DigitalD Mu-43 Top Veteran

    Jan 10, 2014
    Well a good piece of glass, filter or lens, should last a very long time with moderate care.

    So glad you found the thread too. I wasn't sure how to alert members I was using their posts. Your 7-layer test really sealed the deal for me. Thanks for taking the time to do that!
    • Like Like x 1
  5. budeny

    budeny Mu-43 All-Pro

    Mar 4, 2014
    Boulder, CO
    But, but, but... oh no.. not that "use protection or not" thread again!
  6. eteless

    eteless Mu-43 All-Pro

    Jun 20, 2014
    I may as well post the raw files, the filters I was using were film colour correction filters (80 and 85 series) and various UV filters (wratten 2A, B+W 010), in theory they should cancel each other out or be neutral as they're meant to be a balanced however in practice there is a small white balance shift. To negate this I didn't correct white balance at all in camera and set it to daylight, I knew it would be warm as I was using a tungsten source however I wanted the pictures themselves to be as close to the same settings as I could in camera so decided that normalizing white balance in post was the easiest option.

    For the pictures I posted in the thread the following settings were used in Adobe Bridge/Camera Raw (There was light standard sharpening and various other settings which I have set by default).
    Temperature: 2900
    Tint: +16
    Exposure: -1

    Temperature: 3100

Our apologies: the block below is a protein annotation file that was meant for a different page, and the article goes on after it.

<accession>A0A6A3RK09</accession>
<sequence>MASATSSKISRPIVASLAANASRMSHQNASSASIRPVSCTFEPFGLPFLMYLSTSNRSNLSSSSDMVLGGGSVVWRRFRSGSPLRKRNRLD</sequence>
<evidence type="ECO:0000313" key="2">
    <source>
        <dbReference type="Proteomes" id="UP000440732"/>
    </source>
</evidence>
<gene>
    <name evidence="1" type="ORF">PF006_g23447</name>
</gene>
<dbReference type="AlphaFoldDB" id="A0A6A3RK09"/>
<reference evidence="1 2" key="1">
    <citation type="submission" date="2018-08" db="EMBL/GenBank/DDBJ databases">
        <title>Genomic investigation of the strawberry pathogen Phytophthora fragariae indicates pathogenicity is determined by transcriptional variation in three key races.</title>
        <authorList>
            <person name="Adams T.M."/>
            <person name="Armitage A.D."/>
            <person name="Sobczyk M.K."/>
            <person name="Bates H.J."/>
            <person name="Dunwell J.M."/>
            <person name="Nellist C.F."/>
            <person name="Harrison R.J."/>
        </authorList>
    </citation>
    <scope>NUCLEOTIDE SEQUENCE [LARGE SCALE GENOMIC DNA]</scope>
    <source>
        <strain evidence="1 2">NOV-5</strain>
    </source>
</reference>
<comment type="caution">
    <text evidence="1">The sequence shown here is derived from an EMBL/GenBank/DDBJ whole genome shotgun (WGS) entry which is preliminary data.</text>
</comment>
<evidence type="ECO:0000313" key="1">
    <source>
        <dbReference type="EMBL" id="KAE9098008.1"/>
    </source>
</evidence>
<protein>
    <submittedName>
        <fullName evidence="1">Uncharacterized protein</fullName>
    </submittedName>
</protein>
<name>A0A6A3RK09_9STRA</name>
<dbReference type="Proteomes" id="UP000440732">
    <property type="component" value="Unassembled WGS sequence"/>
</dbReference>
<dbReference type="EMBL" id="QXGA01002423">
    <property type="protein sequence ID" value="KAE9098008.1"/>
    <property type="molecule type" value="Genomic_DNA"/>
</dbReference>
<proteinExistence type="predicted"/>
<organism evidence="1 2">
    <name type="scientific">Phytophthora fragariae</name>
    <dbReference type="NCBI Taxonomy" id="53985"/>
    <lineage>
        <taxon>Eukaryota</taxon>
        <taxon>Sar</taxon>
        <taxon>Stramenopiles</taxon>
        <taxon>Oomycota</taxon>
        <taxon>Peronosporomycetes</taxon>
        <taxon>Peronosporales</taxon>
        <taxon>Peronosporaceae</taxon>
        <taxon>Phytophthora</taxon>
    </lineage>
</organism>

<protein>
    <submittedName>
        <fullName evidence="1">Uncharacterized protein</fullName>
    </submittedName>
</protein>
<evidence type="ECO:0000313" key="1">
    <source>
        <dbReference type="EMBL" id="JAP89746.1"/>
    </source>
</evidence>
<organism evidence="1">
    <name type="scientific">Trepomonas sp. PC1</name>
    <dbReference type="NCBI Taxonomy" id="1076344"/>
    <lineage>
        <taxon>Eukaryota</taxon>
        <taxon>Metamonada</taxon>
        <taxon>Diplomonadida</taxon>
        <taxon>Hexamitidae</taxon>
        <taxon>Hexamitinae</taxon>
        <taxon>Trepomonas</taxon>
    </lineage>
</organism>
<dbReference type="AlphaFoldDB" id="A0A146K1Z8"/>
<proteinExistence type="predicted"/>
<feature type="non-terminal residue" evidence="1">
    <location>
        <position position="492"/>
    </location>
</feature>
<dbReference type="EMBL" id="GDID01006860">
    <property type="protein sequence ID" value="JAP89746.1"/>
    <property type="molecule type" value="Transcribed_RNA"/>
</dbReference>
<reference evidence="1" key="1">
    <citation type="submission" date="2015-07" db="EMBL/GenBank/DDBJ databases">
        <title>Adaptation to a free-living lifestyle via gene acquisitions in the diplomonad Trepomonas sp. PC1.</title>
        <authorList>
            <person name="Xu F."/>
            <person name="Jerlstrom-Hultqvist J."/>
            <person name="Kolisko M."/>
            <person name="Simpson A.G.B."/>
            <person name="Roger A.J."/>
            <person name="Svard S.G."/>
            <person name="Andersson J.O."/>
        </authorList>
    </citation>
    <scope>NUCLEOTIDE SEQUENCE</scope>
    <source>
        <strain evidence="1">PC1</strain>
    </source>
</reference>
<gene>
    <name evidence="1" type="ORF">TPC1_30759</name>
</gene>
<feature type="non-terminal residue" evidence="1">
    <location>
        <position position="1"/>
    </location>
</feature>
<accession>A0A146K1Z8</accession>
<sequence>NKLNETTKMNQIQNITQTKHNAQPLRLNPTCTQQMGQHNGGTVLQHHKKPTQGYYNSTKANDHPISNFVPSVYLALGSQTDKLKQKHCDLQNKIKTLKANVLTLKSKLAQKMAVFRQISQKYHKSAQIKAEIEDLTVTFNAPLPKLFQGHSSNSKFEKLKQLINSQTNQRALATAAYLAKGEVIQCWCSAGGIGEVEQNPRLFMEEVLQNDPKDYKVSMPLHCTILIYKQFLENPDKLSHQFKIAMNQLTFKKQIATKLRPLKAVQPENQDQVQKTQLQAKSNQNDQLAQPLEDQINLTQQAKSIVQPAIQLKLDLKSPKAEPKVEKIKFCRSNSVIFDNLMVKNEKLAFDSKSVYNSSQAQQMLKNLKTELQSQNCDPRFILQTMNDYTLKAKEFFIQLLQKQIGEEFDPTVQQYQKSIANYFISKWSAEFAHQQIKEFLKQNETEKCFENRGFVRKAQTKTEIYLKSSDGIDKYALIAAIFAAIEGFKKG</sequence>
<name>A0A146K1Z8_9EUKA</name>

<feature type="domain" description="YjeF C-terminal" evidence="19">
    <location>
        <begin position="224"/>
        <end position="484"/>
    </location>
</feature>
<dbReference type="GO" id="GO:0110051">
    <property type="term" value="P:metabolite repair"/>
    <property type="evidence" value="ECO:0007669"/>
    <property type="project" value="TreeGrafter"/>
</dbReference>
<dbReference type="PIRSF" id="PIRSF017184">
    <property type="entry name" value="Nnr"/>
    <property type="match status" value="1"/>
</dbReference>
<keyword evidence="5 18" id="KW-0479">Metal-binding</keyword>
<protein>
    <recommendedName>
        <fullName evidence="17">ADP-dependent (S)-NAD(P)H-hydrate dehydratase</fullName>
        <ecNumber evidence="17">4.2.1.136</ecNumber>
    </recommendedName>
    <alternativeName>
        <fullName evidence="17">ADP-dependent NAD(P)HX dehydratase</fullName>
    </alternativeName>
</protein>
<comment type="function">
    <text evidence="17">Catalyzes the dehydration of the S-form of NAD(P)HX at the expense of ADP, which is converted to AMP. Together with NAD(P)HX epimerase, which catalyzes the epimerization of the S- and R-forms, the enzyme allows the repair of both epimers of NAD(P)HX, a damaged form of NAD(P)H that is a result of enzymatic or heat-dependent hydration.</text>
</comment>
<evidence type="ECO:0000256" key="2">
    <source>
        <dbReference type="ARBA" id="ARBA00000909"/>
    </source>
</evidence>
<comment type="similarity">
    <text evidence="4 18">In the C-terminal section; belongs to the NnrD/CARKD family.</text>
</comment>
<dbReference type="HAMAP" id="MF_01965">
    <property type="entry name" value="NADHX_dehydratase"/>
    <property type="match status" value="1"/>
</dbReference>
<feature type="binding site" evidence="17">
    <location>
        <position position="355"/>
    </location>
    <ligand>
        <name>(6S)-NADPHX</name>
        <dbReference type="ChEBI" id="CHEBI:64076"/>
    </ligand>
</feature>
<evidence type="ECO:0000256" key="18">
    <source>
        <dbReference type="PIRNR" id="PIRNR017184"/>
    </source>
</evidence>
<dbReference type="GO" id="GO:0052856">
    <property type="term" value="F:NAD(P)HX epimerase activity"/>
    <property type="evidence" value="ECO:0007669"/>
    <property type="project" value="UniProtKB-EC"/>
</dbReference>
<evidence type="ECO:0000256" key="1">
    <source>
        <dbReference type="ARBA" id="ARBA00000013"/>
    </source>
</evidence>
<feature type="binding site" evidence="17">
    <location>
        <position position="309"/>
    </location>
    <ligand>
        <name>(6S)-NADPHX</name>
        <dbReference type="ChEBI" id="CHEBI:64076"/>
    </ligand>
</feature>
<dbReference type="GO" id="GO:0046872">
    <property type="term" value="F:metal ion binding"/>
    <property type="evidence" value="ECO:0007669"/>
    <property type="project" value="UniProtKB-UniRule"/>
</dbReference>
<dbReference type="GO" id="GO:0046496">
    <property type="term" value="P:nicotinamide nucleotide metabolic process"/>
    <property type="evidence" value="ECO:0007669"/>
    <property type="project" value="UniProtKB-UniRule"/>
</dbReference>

Tint: +41

    The exposure shift on the first image is needed as by shifting the white balance one channel is pushed high, if I had adjusted the white balance to be neutral between both pictures (or used automatic) it would not have been required. The second file (P1290074) is the one with all of the filters as can be seen by the long exposure time, remembering that most of the filters I used have a heavy filter factor and when combine act as a strong ND filter this is to be expected - I do not recommend stacking this many filters in real world use. Due to the extreme number of filters there was also slight shift in the framing, there's around 1cm of extra glass in front of the lens, with just a single filter the difference is not perceptible.

    If anyone has any questions or feedback (or any ideas on how to better test it!) feel free to ask or suggest something and I'll try to answer, I'm open to most suggestions really.
    • Like Like x 1
  7. tosvus

    tosvus Mu-43 Top Veteran

    Jan 4, 2014